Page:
vendredi 19 mars 2010

In defence of Richard Dawkins

I've read Richard Dawkins' book "The God Delusion", and many comments about the book and its author. Quite often Dawkins is labelled an extremist, a kind of an militant atheist preacher, and in this way, several authors explicitly distance themselves from him as from a bad-mannered youngster. In good company you don't spit on floor, don't use slang words and speak reverently about God and religion.

I don't wholly agree. I think there should be some parity between religious discourse and discourse critical of religion. If we compare Dawkins with most priests, pastors, preachers, ayatollahs, imams, mullahs etc, he seems extremely mild and polite. He doesn't incite people to burn churches, to kill believers, he doesn't want to prohibit religion, he doesn't say religions are work of Satan and must be fought against with all available means, he doesn't want to ostracize religious people, doesn't want to punish church-goers, doesn't think celibacy, homosexuality, heterosexuality, abortion, contraception, test-tube babies and cartoons depicting Jesus or Muhammad are crimes. What he wants is abolition of various privileges churches and other religious organizations still possess. He wants atheists and agnostics to have similar chances to speak about their views and to propagate them. He doesn't do what so many religious people do every day. He doesn't think that he can speak with divine authority, that he cannot be mistaken, as so many preachers, pastors and imams who have no respect for people who have different beliefs or non-beliefs. I cannot but remember a phrase from a finnish orthodox journal where it was stated that the Mari (Cheremis) native religion had "absolutely no value" and, accordingly, the Maris should be converted to Christianity, preferably to the best variety of it, i.e. to Orthodoxy.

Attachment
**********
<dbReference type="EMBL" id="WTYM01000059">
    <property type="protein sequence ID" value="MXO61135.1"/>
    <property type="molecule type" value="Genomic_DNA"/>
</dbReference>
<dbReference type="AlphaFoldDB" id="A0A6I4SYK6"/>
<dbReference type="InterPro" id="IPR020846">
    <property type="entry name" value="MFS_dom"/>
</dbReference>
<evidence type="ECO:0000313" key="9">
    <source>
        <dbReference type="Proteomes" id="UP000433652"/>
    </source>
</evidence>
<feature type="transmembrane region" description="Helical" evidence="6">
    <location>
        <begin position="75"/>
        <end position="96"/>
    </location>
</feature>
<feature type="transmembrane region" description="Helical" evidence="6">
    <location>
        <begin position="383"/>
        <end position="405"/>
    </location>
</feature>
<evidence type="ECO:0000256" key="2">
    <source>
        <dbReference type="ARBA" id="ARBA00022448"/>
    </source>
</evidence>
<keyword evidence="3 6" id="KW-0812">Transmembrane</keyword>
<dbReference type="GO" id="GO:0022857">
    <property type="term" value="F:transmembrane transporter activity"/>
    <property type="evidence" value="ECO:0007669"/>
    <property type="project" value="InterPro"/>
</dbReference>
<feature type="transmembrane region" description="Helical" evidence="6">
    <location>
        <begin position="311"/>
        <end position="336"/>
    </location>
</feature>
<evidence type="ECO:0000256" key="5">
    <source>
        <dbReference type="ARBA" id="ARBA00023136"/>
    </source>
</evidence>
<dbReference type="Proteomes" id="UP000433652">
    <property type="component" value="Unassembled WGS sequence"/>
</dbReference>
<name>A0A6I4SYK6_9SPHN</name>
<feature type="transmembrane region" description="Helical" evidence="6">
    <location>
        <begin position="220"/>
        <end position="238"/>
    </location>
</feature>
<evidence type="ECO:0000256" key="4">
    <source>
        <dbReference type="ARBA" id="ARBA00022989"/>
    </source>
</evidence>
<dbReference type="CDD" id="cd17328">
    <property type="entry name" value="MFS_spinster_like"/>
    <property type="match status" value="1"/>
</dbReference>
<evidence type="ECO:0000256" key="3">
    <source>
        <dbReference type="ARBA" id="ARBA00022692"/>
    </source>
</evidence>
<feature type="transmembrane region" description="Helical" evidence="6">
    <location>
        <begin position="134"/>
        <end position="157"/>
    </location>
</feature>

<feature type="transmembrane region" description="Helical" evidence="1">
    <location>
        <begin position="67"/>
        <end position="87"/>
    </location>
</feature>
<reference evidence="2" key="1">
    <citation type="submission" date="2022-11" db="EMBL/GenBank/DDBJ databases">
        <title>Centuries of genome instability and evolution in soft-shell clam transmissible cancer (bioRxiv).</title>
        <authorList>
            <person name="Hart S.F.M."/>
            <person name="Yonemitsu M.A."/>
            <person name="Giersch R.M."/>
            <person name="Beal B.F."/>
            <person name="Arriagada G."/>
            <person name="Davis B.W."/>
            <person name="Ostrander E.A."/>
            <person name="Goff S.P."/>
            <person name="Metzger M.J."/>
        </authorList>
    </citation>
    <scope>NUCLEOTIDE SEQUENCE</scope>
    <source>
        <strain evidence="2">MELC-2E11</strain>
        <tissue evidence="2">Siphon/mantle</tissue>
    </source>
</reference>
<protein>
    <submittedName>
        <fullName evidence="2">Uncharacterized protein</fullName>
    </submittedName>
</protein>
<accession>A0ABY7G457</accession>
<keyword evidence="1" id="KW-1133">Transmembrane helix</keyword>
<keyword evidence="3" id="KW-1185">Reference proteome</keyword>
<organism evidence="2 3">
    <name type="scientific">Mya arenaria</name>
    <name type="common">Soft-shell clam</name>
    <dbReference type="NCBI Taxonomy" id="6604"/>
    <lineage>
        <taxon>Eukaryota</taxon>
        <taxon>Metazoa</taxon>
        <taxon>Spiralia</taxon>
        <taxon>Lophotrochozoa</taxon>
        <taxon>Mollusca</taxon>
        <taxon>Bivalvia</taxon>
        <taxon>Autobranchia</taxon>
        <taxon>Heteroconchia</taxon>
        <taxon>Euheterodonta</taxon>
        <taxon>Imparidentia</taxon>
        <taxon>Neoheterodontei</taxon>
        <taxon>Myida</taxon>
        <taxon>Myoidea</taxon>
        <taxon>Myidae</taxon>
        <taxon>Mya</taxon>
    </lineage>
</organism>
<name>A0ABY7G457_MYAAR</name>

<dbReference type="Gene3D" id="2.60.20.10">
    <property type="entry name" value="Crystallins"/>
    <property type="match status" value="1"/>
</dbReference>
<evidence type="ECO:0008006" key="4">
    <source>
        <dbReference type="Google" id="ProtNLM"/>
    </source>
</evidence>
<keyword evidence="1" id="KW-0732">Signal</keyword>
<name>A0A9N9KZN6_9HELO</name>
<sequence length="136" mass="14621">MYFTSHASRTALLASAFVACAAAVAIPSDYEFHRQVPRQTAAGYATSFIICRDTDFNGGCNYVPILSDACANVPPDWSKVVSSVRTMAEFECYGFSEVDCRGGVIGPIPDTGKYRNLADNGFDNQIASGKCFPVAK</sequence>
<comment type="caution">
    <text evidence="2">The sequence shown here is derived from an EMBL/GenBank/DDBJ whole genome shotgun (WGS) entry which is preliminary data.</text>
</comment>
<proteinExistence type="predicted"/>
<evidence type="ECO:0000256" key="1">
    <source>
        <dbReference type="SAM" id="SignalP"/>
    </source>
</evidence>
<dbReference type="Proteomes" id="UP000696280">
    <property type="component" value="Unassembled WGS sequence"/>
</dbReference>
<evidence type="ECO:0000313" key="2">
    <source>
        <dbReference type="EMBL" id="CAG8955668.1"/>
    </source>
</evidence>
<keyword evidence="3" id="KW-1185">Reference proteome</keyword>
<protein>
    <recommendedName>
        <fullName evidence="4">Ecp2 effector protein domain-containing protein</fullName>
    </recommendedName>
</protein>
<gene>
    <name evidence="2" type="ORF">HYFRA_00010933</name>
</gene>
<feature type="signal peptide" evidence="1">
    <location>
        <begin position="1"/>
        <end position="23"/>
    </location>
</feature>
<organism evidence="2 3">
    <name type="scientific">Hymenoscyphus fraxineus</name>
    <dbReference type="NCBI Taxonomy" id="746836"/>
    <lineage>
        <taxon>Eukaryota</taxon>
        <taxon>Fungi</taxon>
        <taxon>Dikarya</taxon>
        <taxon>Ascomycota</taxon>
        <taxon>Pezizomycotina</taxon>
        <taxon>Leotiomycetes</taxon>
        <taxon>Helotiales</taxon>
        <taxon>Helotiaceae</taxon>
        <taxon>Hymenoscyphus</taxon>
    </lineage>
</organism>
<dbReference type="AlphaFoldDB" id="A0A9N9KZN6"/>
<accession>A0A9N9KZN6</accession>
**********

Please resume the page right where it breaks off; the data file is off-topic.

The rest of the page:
My own views are somehow different. I would like to see the deep psychological knowledge, the age-old wisdom about human life, suffering, joy and freedom to be liberated from the supervision of all breeds of ayatollahs and theologians, and to be translated into a different language that is not a language of belief, where there must not be a God as supreme arbiter and authority. I want us human beings to accept the fact that we live in a world where there is no absolute certainty. I believe it is perfectly possible and even unavoidable, if we want to survive on this planet (or maybe somewhere else). My God plays dice, and I think we can well enjoy playing dice with him. Or without him. No difference.

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